The pelvis: A joint problem

Hamstring injuries are a common injury among runners, however the cause can invariably come from elsewhere, writes Mark Buckingham

Posted on February 4, 2013 by
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There is a common claim in a physiotherapy practice: “It’s my hamstring, it’s tight and will not let go – just at the top.” Other remarks are: “My leg does not come through very well” or “It’s like running in treacle!”

The main reason for this is a problem in the pelvis and the sacroiliac (SI) joint. The pelvis is made up of three bones – the sacrum in the middle and an ileum on each side. The SI joint is found at the back where the two ileums attach on to either side of the sacrum. It is unusual in that it is two irregular surfaces of bone that are held together by a thick fibrous skirt.

There is little motion, five degrees maybe, as the leg comes from behind to in front. However, it is the top end of a long lever, the leg. Physics tells us that a small amount of motion at one end of a lever has a large eff ect at the other. If the SI joint becomes jammed and does not move the effects on the leg are dramatic.

Main symptoms

» Tightness in the upper hamstring
» Tightness in the gluteal or buttock region
» Possible soreness in the lower back, but not often

The history is often not clear. There is rarely an ‘ouch’ moment. However, episodes in my experience are often caused by:
» Fast downhill running
» Running with a poor core and the pelvis tipping forwards
» Lack of form at the end of a hard session
» A hard stumble or trip


This is always difficult. Your physio should look at the pelvis motion with bending forwards and sideways and then with single leg lifts – knee to chest. They should be looking at the back of the pelvis and noting how the bones move.

There is often an ‘apparent’ leg length discrepancy – tested in lying and sitting. This is often confused with an ‘actual’ leg length change and I have seen many athletes with heel wedges put in place for what is a normal leg length. This does not help.

There are 24-odd different types of pelvis dysfunctions and you need to be experienced to diagnose them properly. There is, however, a very common dysfunction seen in runners. This is where the ileum (the outside bone) becomes rotated forward on the sacrum (the central bone). It is too subtle to describe in an article like this and requires an experienced physio to diagnose.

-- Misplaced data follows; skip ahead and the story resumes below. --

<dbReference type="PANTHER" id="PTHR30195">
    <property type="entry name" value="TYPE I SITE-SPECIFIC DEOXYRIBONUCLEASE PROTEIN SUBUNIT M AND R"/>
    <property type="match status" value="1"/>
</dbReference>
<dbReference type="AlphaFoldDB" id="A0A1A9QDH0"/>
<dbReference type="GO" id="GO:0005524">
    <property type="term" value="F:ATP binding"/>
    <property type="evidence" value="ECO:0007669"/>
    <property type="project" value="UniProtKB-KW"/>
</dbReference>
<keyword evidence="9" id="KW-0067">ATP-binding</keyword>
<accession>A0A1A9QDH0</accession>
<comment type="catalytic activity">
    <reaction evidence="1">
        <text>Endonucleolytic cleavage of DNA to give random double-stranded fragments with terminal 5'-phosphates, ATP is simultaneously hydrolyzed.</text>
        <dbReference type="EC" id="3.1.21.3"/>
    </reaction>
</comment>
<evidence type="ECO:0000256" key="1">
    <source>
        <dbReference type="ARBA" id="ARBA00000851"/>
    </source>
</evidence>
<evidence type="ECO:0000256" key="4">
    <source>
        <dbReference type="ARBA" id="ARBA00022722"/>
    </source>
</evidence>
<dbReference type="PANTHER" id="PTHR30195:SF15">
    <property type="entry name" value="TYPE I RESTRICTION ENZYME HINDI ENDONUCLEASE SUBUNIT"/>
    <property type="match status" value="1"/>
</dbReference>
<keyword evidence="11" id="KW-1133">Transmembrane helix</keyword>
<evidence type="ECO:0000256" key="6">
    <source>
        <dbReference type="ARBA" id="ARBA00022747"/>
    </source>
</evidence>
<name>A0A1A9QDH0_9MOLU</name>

The majority of these problems require mobilisation of the SI joint by a physio who is used to dealing with runners. This is done by side lying or on your back and usually involves pressure through the pelvis with the knee towards the chest. There are several ways to do it though, and the following exercises are designed to help this condition. They will not hurt you if it is not the problem. Try them for a few days and if there is no improvement then seek help. Once the pelvis has been mobilised follow the instructions given by your physio which will be similar to these exercises.

Knee to chest push and hold Posterior view of pelvis (Katie Mitchell, Mark Buckingham and Matt Bailey)Hug your knee to your chest and hold tight around the knee (right). Push hard with your leg into your hands for 10 seconds, then relax, pull it tight again and repeat. The pressure comes from your hip and bum. You are not straightening the knee. This can be done sitting or lying and needs to be repeated hourly about 15 times. The object is to use your bum muscles to mobilise the sacroiliac joint. You will not feel much apart from strain in the bum.

When sitting, cross the foot of the hip to be stretched to the outer side of the other knee (see below right). Hug the bent knee with the opposite hand (so if it is your right hip to be stretched, put the right foot to the left of the left knee and hug the right knee with your left arm).

Piriformis (deep hip muscles) mobilise (Katie Mitchell, Mark Buckingham and Matt Bailey)Place a tennis ball or hard cricket/hockey/dog ball in the buttock and lean towards it. Fiddle with the exact position, somewhere between the outer hip bone and the bone you sit on.

Look for the most painful spot and then work the ball into it for a couple of minutes. The object is to loosen the deep gluteal muscles which go into spasm whenever there is a sacroiliac joint dysfunction.

Low back side bend stretch (Katie Mitchell, Mark Buckingham and Matt Bailey)The image to the right shows the direction to bend –away from the symptomatic side. You are more effective if you hold your core in really tight, tipping the pelvis backwards. This focuses the stretch into the area of the back – 45 seconds, three times and several times a day.

Using a roller or a can, roll on the upper hamstring through the tight areas, keeping the back as straight as possible – two minutes, three times a day.

Can I run?

This is the big question, and the answer is yes! Running actually helps to mobilise a sacroiliac joint once it is moving properly, if it is not, then it will irritate it.

Try the above, but if in doubt, please seek help. These conditions can linger for many months undiagnosed and are simple to treat.

This article is dedicated to Ernie Farnham, a lifelong runner for Newham & Essex Beagles – although somewhat slower these days.

» Witty, Pask and Buckingham Physiotherapists have 16 years of working with the UK’s elite runners at Olympic Games, world and European championships for UK Athletics, as well as all standards of runners from around the country. The practice provides the complete service for assessment and treatment of runners, from prevention to rehabilitation. Tel: 01604-601641 or go to

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